China’s new electric cars cost more to insure than gasoline-powered cars

China's new electric cars cost more to insure than gasoline-powered cars
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In China, new energy vehicles are usually given green license plates – which are often easier for residents to apply for compared to the blue license plate of a traditional fuel-powered car.

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BEIJING — As Chinese companies build new electric cars, local insurance companies find them more expensive to cover.

In general, the insurance premium for new energy cars — including electric ones — is about 20 percent higher than it would be for comparable traditional fuel-powered cars, said Wenwen Chen, director of S&P Global Ratings, who led the firm’s study of China insurance.

Many factors go into determining the price. But Chen said insurance companies are finding that the loss ratio — a measure of costs for insurers — tends to be higher for new energy vehicles than for cars with an internal combustion engine.

One of the main reasons she cites for a higher loss ratio is more accidents, especially more expensive ones — since new energy vehicles often use parts that aren’t yet mass-produced.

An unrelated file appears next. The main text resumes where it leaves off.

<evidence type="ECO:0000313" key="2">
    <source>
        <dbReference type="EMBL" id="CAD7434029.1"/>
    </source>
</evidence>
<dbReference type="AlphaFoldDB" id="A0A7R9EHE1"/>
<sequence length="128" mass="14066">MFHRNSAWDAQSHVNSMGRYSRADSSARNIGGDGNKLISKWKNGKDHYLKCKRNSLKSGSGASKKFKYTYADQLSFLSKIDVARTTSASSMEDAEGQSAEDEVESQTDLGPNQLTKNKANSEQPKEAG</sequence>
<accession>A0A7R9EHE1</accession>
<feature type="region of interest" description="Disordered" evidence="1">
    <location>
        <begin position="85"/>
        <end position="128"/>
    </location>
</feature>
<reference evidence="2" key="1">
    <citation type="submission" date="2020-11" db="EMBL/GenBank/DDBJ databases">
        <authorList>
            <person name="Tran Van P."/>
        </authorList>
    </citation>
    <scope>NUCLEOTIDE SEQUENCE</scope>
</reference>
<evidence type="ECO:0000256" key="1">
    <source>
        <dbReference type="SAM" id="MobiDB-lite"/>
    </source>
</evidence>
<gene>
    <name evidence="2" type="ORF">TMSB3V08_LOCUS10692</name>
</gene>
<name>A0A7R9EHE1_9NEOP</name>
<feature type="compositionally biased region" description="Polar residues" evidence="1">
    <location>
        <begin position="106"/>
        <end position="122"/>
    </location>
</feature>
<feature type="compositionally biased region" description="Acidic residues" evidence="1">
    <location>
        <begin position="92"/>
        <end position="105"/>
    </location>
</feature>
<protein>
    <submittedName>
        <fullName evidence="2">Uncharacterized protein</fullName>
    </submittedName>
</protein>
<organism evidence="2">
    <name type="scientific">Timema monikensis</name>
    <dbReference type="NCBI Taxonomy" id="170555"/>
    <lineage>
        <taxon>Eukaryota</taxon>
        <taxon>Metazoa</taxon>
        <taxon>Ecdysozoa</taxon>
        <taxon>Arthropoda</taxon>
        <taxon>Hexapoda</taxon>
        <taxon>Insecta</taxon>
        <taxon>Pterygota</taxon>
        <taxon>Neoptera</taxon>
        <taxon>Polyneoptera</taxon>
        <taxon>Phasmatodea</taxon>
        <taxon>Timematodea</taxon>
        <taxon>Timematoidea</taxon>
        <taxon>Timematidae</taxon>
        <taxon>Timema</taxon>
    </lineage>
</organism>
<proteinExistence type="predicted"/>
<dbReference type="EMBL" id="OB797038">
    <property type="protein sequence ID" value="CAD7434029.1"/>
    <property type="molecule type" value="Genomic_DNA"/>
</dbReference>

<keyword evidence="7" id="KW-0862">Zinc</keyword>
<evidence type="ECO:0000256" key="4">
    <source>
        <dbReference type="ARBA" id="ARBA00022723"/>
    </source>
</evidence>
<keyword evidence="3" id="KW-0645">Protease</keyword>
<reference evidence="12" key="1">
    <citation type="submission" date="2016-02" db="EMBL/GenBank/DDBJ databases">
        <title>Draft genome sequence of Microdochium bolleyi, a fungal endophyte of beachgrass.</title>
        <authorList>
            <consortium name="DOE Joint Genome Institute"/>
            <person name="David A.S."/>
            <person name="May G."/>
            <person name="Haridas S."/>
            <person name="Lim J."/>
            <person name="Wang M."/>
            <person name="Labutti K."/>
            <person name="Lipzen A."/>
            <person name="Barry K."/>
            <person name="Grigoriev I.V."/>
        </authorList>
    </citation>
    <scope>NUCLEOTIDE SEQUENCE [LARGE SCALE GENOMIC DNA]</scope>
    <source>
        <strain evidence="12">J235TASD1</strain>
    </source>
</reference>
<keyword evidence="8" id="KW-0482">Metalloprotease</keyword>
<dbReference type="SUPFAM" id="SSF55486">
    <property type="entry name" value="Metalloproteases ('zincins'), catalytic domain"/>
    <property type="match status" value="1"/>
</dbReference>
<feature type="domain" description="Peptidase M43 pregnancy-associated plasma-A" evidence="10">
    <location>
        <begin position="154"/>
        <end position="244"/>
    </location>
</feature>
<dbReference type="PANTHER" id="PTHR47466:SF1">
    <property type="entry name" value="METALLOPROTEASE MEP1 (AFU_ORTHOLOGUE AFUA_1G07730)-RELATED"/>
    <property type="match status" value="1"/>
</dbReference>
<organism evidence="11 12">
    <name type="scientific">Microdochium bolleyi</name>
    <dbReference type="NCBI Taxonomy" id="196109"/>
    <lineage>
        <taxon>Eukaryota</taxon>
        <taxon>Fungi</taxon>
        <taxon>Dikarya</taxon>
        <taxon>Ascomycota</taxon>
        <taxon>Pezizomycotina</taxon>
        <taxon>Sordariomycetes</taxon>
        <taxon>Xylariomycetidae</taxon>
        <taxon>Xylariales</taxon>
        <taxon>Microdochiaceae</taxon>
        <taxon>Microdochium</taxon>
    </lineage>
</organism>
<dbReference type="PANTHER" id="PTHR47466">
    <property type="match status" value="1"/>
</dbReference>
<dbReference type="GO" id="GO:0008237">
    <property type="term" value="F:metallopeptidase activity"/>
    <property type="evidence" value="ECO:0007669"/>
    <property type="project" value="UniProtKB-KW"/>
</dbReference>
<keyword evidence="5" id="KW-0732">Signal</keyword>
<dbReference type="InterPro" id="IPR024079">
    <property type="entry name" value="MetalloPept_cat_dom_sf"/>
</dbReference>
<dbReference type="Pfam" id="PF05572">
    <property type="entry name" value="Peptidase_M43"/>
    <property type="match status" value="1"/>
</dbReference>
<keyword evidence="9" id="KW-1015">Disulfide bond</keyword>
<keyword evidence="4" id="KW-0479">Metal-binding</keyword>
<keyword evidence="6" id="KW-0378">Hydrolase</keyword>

In the US, insurance for electric cars is also about 15% more expensive than for cars with an internal combustion engine — mainly because electric cars in the US tend to be luxury vehicles, according to Chase Gardner of Insurify, which compares insurance rates on cars in the United States

But repair costs are another reason for higher insurance rates because “fewer places have the ability to service electric cars in the U.S.,” Gardner said. “In general, people who drive EVs end up paying lower maintenance costs over time. Again, the big question is, do you get into an accident?’

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In the US, Insurify’s analysis of the US market found that there are no difference in accident rate among electric cars, hybrids and cars with an internal combustion engine.

But according to official Chinese statistics, the country’s new energy vehicles are more prone to fires than traditional fuel-powered ones. According to The Fire and Rescue Service of the Ministry of Emergency Situations.

That increase was much more than the 8.8 percent increase in vehicle fires overall, the ministry said. More recent data was not available. The ministry did not respond to CNBC’s request for comment.

For all of 2021, the ministry reported at least 3,000 new energy vehicle fires. He said the risk of fire is generally higher for such cars than for traditional vehicles, without disclosing specific figures.

The rising number of fires comes as the number of new energy vehicles in China rises.

From January to August 3.26 million new energy passenger cars were sold — more than double from the same period last year and about 25% of all passenger cars sold in the country, according to the China Automobile Association. This share was around 15% last year.

In contrast, new energy vehicles remain a much smaller part of the US auto market.